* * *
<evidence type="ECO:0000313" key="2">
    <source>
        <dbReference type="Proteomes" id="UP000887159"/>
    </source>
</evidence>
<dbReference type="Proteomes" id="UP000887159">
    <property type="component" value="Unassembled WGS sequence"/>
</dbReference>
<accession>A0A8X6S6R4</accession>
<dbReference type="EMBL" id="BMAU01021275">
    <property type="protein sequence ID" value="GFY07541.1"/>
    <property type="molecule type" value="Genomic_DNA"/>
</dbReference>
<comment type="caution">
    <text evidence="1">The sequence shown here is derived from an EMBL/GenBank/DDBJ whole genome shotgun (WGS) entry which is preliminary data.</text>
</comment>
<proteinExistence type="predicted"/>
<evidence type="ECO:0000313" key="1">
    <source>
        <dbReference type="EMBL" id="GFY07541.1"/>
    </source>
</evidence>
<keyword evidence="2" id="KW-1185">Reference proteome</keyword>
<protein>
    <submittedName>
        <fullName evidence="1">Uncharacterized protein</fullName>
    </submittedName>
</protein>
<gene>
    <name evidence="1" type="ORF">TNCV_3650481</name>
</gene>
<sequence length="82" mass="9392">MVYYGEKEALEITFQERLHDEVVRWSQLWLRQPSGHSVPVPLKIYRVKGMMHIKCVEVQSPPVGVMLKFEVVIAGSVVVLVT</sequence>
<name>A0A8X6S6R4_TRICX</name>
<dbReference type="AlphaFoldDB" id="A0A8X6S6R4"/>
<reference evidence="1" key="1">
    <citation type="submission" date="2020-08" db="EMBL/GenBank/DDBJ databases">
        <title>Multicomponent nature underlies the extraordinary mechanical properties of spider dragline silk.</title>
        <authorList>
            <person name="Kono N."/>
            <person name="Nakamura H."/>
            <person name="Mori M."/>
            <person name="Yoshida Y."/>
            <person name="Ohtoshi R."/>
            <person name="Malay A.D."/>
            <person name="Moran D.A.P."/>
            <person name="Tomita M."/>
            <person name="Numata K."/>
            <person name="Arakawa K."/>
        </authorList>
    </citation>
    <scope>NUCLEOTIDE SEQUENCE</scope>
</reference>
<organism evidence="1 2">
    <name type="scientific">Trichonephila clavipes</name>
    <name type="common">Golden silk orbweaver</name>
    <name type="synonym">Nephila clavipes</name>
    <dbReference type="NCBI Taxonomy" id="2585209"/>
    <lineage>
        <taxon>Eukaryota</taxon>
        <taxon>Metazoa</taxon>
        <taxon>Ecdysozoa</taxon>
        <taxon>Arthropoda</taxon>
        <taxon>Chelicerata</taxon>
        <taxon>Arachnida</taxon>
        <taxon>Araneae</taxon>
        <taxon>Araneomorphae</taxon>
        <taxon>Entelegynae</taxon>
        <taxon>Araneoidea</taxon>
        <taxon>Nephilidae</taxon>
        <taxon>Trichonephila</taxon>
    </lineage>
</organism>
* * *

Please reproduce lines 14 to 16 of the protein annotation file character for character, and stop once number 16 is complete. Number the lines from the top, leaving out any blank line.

<comment type="caution">
    <text evidence="1">The sequence shown here is derived from an EMBL/GenBank/DDBJ whole genome shotgun (WGS) entry which is preliminary data.</text>
</comment>